Sunday, May 30, 2010

L.G.B.T. vs. D.o.D.: When Subcultures Collide

The controversy over repealing the military's never-satisfactory "don't-ask-don't-tell" policy has taken yet another contentious turn. As the military conducts a painstaking process to give its personnel a chance to voice their thoughts and concerns over the repeal of the policy that has required lesbian, gay, bisexual and transgendered military personnel to operate below the radar, the L.G.B.T. community has grown suspicious, restless, impatient, and downright rude and disrespectful. A prominent California gay activist has now heckled President Obama twice at events on the West Coast, the most recent this week's rally for Sen. Barbara Boxer. I have avoided Rachel Maddow and MSNBC of late, but one can just imagine whose side they took. I hope I err in saying that; more's the pity if I don't.

When I speak of sub-cultures colliding, don't think two-car crash; think train-wreck on a high-speed track in France or Japan, spilling carnage everywhere. In an election year, the Democratic Congress fears looking too submissive to the cautious pace of the military. They have as a partner--perhaps "had" puts it better now--Joint Chiefs of Staff Chairman Admiral Mike Mullen, who approaches this issue not from the point of view of whether to repeal "don't-ask-don't-tell," but how to do it. One of his predecessors, retired General John Shalikashvili, has supported repeal for some time, having presided over the early days of the policy and seen the error of its assumptions and the evolution of the attitudes in the military itself, at least among some personnel. With voices in the military saying in a business-like way, 'we'll work with you, just give us till December to complete our review'--as the president wisely agreed to let them do--Congress has jumped ship and begun to ram repeal legislation through both chambers.

One can distribute blame, and even praise, in various ways in this conflict. The L.G.B.T. community, in addition to exhibiting feelings of entitlement once having helped elect Obama, has no historic cultural sympathy for the military; quite the reverse in many circles. Many wonder beyond their comprehension why one of them would even want to serve in the military. Some L.G.B.T. support for repeal, particularly the activist variety, amounts to hypocrisy of a high order--repeal a bill that discriminates against their community, the institutional identity and loyalties of that segment of the community be damned.

Admittedly, some live close enough to or even within the military community that they see it very differently. They do not cringe at the sight of a young man with tattoos and short-cropped hair if he doesn't wear an earring, as well, or see lesbians as having ceded female power by submitting themselves to military command. Some actually admire them--gasp--for doing things beyond their capacities. This attitude comes without flag-waving hero-worship, and without the pretense that the military has rid itself of gay-bashing rednecks or paper-pushing homophobes. It hasn't, and probably won't for some time. L.G.B.T. soldiers, sailors, leathernecks, fliers, and support personnel do something every day that requires considerable bravery: they go to work, whether in Kandahar Province or Baghdad's Green Zone, Ramstein Air Base or the Gulf of Mexico, Fort Hood or the Pentagon. They put their uniforms on and do their best to adhere to a code that for some, though not all, has become onerous and unbearable.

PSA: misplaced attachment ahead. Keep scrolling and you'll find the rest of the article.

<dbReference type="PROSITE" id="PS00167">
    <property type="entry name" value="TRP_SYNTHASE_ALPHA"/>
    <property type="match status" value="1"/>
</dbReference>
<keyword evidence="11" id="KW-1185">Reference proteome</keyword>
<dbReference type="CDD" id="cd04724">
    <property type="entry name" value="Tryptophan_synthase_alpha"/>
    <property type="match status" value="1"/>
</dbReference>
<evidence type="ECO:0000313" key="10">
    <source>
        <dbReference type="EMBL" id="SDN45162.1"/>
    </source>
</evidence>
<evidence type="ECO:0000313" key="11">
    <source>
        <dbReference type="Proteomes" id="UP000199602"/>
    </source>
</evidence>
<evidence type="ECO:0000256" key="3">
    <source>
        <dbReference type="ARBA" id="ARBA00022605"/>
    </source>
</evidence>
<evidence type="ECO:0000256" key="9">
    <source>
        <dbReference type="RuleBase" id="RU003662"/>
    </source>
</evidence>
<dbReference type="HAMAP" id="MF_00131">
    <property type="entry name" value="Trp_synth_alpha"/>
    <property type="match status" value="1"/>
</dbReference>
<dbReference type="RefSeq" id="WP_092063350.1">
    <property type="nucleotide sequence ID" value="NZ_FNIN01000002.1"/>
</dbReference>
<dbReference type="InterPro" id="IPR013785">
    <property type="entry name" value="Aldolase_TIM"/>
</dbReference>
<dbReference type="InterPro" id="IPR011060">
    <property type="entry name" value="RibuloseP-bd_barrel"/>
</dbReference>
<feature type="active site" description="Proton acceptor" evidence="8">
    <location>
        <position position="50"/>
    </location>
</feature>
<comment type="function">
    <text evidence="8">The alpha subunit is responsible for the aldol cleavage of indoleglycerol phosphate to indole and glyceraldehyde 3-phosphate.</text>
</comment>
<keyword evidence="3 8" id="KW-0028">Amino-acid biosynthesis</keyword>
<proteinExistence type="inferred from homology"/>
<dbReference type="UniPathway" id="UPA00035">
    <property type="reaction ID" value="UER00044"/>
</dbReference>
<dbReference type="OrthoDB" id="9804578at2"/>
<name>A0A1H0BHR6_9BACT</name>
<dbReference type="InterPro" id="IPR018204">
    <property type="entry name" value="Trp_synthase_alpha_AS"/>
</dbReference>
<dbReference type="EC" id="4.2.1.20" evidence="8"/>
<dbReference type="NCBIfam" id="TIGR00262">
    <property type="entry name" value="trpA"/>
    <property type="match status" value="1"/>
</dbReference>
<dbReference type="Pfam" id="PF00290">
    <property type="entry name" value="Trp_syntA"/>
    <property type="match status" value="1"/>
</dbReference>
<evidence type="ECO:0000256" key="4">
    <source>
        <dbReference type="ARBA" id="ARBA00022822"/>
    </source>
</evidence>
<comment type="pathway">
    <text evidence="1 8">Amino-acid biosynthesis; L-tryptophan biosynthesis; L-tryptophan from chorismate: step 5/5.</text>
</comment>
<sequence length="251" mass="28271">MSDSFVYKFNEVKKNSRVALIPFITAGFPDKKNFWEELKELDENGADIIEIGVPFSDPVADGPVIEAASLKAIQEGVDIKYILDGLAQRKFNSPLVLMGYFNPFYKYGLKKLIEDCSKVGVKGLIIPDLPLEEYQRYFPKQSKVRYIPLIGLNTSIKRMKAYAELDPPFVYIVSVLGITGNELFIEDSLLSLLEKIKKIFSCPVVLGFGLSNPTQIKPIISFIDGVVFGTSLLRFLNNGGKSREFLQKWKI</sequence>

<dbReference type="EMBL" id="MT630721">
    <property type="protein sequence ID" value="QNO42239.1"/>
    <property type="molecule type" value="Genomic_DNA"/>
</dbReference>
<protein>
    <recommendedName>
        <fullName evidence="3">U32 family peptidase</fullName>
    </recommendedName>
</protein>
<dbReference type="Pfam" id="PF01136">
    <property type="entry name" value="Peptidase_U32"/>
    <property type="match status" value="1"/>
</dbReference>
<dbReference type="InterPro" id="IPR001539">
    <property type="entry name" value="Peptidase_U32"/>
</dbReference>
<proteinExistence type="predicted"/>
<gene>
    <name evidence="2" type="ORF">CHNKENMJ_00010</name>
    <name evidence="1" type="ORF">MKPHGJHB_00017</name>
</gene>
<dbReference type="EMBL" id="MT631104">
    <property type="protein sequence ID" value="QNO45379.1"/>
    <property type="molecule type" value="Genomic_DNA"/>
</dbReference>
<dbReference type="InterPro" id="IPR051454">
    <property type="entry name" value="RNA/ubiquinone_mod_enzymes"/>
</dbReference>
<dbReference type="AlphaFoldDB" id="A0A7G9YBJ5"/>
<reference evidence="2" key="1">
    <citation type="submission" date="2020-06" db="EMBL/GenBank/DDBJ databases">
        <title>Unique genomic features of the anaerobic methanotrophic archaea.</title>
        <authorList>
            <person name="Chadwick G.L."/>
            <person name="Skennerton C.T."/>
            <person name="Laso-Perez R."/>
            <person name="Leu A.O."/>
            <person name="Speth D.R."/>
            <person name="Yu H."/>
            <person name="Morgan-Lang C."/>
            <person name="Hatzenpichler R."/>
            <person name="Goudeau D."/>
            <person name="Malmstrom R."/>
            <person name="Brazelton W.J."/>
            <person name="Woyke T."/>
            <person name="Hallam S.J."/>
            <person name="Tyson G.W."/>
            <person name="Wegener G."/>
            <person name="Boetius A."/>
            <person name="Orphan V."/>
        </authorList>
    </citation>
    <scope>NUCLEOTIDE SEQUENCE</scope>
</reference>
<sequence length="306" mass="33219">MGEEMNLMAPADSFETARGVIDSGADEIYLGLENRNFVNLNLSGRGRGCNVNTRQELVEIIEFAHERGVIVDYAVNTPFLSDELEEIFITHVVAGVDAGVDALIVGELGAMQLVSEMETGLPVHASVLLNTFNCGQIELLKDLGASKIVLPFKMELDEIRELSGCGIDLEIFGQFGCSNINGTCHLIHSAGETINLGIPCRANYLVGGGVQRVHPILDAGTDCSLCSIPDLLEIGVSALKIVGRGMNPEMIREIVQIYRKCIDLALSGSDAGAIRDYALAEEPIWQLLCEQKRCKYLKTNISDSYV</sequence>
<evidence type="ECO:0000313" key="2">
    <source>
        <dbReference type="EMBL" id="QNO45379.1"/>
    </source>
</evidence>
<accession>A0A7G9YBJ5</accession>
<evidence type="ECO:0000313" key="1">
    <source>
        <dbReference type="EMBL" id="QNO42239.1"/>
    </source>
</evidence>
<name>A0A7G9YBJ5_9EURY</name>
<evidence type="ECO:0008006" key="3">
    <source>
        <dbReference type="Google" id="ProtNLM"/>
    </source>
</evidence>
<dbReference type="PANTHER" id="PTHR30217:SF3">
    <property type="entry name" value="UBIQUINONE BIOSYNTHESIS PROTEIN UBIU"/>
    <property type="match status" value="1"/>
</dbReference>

Another element has to enter this conversation. The notion of repeal comes harder to an older generation of military brass and civilian administration than to that of military service age. Again, with exceptions, largely based on class, religion, and regional background. Repeal can happen now; just don't expect roses to show up on the front stoop of L.G.B.T. military personnel, most of whom would not want it any other way. It has taken Mike Mullen a while to come to his current position, and Defense Secretary Gates has had the distinct air of a man following orders and looking for a way to demonstrate their lack of wisdom. This drives the activists crazy. I have one word for them: compassion (and believe me, I started to write something else, more John Wayne or Mark Harmon than Jesus or Buddha).

Understand the scope of this change. Understand the wisdom of this president in letting the military manage the repeal their way, on their time. Call me naive, but I believe Mullen, however much he may have felt his hand forced by political considerations, as indeed they have done. Activism and Congressional poll-watching may have just made this whole process more acrimonious and awkward, which ultimately will most hurt those it most seeks to benefit. One can always understand the thrust of Rev. King's "Letter from the Birmingham Jail"--'' why we can't wait"--but please explain to me why, in the case of "don't-ask-don't-tell" we can't wait till December for the military to do an orderly review? Do we have so little respect for each other? Do we have so little interest in the sacrifices the military personnel make to defend their belief in our system of government and way of life?

If you dismiss the notion that a kid dodging i.e.d.'s (improvised explosive devices--crude mines) in Afghanistan defends what you believe in, think about what you'd say as you watched him speed around your place of business on an artificial limb, as I did the other day. And--imagine this--it never occurred to me to wonder whether he was gay or straight or bi- or transgendered. The artificial leg rendered all that irrelevant. He asked for no pity, and frankly I felt none. Only awe.